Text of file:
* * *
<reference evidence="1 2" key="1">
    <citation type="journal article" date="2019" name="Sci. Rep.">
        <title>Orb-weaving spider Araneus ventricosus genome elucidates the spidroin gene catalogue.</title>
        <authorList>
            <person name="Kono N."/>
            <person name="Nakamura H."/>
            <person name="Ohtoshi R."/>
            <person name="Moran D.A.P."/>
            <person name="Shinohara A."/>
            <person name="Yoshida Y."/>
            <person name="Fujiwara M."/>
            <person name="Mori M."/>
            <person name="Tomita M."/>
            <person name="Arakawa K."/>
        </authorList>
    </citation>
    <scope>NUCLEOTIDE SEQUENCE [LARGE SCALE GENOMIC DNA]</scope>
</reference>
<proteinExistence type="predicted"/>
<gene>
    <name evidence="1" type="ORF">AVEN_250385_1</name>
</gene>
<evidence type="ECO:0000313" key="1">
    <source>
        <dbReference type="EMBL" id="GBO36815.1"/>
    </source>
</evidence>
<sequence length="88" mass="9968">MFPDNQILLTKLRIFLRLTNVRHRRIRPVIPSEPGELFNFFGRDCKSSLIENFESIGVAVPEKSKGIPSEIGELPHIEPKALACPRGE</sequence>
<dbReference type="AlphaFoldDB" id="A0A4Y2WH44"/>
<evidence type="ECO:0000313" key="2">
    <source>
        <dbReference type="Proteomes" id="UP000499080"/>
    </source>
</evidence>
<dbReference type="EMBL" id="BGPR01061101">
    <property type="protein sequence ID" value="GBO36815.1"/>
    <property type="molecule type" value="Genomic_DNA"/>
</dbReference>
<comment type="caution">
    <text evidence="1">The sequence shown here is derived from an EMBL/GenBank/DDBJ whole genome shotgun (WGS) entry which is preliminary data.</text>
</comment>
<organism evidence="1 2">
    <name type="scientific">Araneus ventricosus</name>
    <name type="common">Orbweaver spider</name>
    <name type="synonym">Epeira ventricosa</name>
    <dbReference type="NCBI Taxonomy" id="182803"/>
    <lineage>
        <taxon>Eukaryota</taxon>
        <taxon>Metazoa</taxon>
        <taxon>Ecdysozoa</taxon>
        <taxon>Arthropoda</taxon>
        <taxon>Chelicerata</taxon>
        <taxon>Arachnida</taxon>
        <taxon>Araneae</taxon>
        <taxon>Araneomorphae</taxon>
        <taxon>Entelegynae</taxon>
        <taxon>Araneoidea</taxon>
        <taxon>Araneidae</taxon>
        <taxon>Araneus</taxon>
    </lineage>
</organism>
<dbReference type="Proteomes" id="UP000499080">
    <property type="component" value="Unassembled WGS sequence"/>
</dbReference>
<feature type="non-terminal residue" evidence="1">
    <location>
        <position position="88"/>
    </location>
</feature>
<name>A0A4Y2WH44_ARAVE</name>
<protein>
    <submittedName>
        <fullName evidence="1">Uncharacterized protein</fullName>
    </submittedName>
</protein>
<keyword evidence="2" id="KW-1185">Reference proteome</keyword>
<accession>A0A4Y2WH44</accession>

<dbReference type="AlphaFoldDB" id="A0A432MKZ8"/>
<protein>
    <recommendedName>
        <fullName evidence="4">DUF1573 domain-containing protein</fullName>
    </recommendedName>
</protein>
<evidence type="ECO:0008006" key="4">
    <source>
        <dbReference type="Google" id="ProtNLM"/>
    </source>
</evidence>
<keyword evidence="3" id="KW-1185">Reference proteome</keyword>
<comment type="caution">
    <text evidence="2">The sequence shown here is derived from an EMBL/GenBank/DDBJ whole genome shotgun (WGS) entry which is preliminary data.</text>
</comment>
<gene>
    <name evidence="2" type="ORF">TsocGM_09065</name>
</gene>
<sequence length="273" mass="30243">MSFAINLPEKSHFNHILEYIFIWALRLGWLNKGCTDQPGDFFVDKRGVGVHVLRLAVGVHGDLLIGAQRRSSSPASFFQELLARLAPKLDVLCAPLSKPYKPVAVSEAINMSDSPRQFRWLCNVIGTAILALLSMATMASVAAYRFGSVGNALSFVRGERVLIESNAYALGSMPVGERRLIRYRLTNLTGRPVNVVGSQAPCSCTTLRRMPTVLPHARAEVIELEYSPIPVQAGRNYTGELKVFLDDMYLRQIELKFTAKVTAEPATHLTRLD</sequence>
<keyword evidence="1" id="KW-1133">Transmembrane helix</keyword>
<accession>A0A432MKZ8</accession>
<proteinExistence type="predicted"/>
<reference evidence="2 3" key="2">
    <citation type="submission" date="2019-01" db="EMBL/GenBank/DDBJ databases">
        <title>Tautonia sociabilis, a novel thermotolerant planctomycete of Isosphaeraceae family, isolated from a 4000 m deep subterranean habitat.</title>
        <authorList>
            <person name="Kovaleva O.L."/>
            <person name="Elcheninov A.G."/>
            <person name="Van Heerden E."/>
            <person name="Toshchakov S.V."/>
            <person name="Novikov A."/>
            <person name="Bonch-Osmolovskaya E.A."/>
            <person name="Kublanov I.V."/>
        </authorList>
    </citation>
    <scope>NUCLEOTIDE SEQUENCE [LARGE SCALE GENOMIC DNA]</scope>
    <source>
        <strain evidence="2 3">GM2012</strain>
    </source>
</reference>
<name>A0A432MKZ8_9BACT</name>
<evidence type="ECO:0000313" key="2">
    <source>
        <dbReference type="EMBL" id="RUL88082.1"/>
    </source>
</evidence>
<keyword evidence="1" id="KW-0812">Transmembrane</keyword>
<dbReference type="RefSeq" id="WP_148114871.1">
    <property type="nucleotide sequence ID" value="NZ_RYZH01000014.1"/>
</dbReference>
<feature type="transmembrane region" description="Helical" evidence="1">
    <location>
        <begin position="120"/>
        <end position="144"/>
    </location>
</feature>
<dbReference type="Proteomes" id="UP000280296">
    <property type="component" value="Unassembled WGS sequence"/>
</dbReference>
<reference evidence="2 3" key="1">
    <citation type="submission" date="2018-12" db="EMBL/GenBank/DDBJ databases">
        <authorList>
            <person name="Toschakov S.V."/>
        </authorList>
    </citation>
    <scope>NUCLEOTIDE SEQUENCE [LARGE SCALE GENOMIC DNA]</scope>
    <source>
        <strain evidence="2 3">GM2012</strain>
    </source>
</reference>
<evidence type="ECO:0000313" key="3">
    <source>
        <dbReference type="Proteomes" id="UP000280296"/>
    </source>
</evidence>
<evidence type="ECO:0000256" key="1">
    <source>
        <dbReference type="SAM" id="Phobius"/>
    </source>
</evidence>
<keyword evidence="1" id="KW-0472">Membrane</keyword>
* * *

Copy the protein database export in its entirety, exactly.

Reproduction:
<reference evidence="1 2" key="1">
    <citation type="journal article" date="2019" name="Sci. Rep.">
        <title>Orb-weaving spider Araneus ventricosus genome elucidates the spidroin gene catalogue.</title>
        <authorList>
            <person name="Kono N."/>
            <person name="Nakamura H."/>
            <person name="Ohtoshi R."/>
            <person name="Moran D.A.P."/>
            <person name="Shinohara A."/>
            <person name="Yoshida Y."/>
            <person name="Fujiwara M."/>
            <person name="Mori M."/>
            <person name="Tomita M."/>
            <person name="Arakawa K."/>
        </authorList>
    </citation>
    <scope>NUCLEOTIDE SEQUENCE [LARGE SCALE GENOMIC DNA]</scope>
</reference>
<proteinExistence type="predicted"/>
<gene>
    <name evidence="1" type="ORF">AVEN_250385_1</name>
</gene>
<evidence type="ECO:0000313" key="1">
    <source>
        <dbReference type="EMBL" id="GBO36815.1"/>
    </source>
</evidence>
<sequence length="88" mass="9968">MFPDNQILLTKLRIFLRLTNVRHRRIRPVIPSEPGELFNFFGRDCKSSLIENFESIGVAVPEKSKGIPSEIGELPHIEPKALACPRGE</sequence>
<dbReference type="AlphaFoldDB" id="A0A4Y2WH44"/>
<evidence type="ECO:0000313" key="2">
    <source>
        <dbReference type="Proteomes" id="UP000499080"/>
    </source>
</evidence>
<dbReference type="EMBL" id="BGPR01061101">
    <property type="protein sequence ID" value="GBO36815.1"/>
    <property type="molecule type" value="Genomic_DNA"/>
</dbReference>
<comment type="caution">
    <text evidence="1">The sequence shown here is derived from an EMBL/GenBank/DDBJ whole genome shotgun (WGS) entry which is preliminary data.</text>
</comment>
<organism evidence="1 2">
    <name type="scientific">Araneus ventricosus</name>
    <name type="common">Orbweaver spider</name>
    <name type="synonym">Epeira ventricosa</name>
    <dbReference type="NCBI Taxonomy" id="182803"/>
    <lineage>
        <taxon>Eukaryota</taxon>
        <taxon>Metazoa</taxon>
        <taxon>Ecdysozoa</taxon>
        <taxon>Arthropoda</taxon>
        <taxon>Chelicerata</taxon>
        <taxon>Arachnida</taxon>
        <taxon>Araneae</taxon>
        <taxon>Araneomorphae</taxon>
        <taxon>Entelegynae</taxon>
        <taxon>Araneoidea</taxon>
        <taxon>Araneidae</taxon>
        <taxon>Araneus</taxon>
    </lineage>
</organism>
<dbReference type="Proteomes" id="UP000499080">
    <property type="component" value="Unassembled WGS sequence"/>
</dbReference>
<feature type="non-terminal residue" evidence="1">
    <location>
        <position position="88"/>
    </location>
</feature>
<name>A0A4Y2WH44_ARAVE</name>
<protein>
    <submittedName>
        <fullName evidence="1">Uncharacterized protein</fullName>
    </submittedName>
</protein>
<keyword evidence="2" id="KW-1185">Reference proteome</keyword>
<accession>A0A4Y2WH44</accession>

<dbReference type="AlphaFoldDB" id="A0A432MKZ8"/>
<protein>
    <recommendedName>
        <fullName evidence="4">DUF1573 domain-containing protein</fullName>
    </recommendedName>
</protein>
<evidence type="ECO:0008006" key="4">
    <source>
        <dbReference type="Google" id="ProtNLM"/>
    </source>
</evidence>
<keyword evidence="3" id="KW-1185">Reference proteome</keyword>
<comment type="caution">
    <text evidence="2">The sequence shown here is derived from an EMBL/GenBank/DDBJ whole genome shotgun (WGS) entry which is preliminary data.</text>
</comment>
<gene>
    <name evidence="2" type="ORF">TsocGM_09065</name>
</gene>
<sequence length="273" mass="30243">MSFAINLPEKSHFNHILEYIFIWALRLGWLNKGCTDQPGDFFVDKRGVGVHVLRLAVGVHGDLLIGAQRRSSSPASFFQELLARLAPKLDVLCAPLSKPYKPVAVSEAINMSDSPRQFRWLCNVIGTAILALLSMATMASVAAYRFGSVGNALSFVRGERVLIESNAYALGSMPVGERRLIRYRLTNLTGRPVNVVGSQAPCSCTTLRRMPTVLPHARAEVIELEYSPIPVQAGRNYTGELKVFLDDMYLRQIELKFTAKVTAEPATHLTRLD</sequence>
<keyword evidence="1" id="KW-1133">Transmembrane helix</keyword>
<accession>A0A432MKZ8</accession>
<proteinExistence type="predicted"/>
<reference evidence="2 3" key="2">
    <citation type="submission" date="2019-01" db="EMBL/GenBank/DDBJ databases">
        <title>Tautonia sociabilis, a novel thermotolerant planctomycete of Isosphaeraceae family, isolated from a 4000 m deep subterranean habitat.</title>
        <authorList>
            <person name="Kovaleva O.L."/>
            <person name="Elcheninov A.G."/>
            <person name="Van Heerden E."/>
            <person name="Toshchakov S.V."/>
            <person name="Novikov A."/>
            <person name="Bonch-Osmolovskaya E.A."/>
            <person name="Kublanov I.V."/>
        </authorList>
    </citation>
    <scope>NUCLEOTIDE SEQUENCE [LARGE SCALE GENOMIC DNA]</scope>
    <source>
        <strain evidence="2 3">GM2012</strain>
    </source>
</reference>
<name>A0A432MKZ8_9BACT</name>
<evidence type="ECO:0000313" key="2">
    <source>
        <dbReference type="EMBL" id="RUL88082.1"/>
    </source>
</evidence>
<keyword evidence="1" id="KW-0812">Transmembrane</keyword>
<dbReference type="RefSeq" id="WP_148114871.1">
    <property type="nucleotide sequence ID" value="NZ_RYZH01000014.1"/>
</dbReference>
<feature type="transmembrane region" description="Helical" evidence="1">
    <location>
        <begin position="120"/>
        <end position="144"/>
    </location>
</feature>
<dbReference type="Proteomes" id="UP000280296">
    <property type="component" value="Unassembled WGS sequence"/>
</dbReference>
<reference evidence="2 3" key="1">
    <citation type="submission" date="2018-12" db="EMBL/GenBank/DDBJ databases">
        <authorList>
            <person name="Toschakov S.V."/>
        </authorList>
    </citation>
    <scope>NUCLEOTIDE SEQUENCE [LARGE SCALE GENOMIC DNA]</scope>
    <source>
        <strain evidence="2 3">GM2012</strain>
    </source>
</reference>
<evidence type="ECO:0000313" key="3">
    <source>
        <dbReference type="Proteomes" id="UP000280296"/>
    </source>
</evidence>
<evidence type="ECO:0000256" key="1">
    <source>
        <dbReference type="SAM" id="Phobius"/>
    </source>
</evidence>
<keyword evidence="1" id="KW-0472">Membrane</keyword>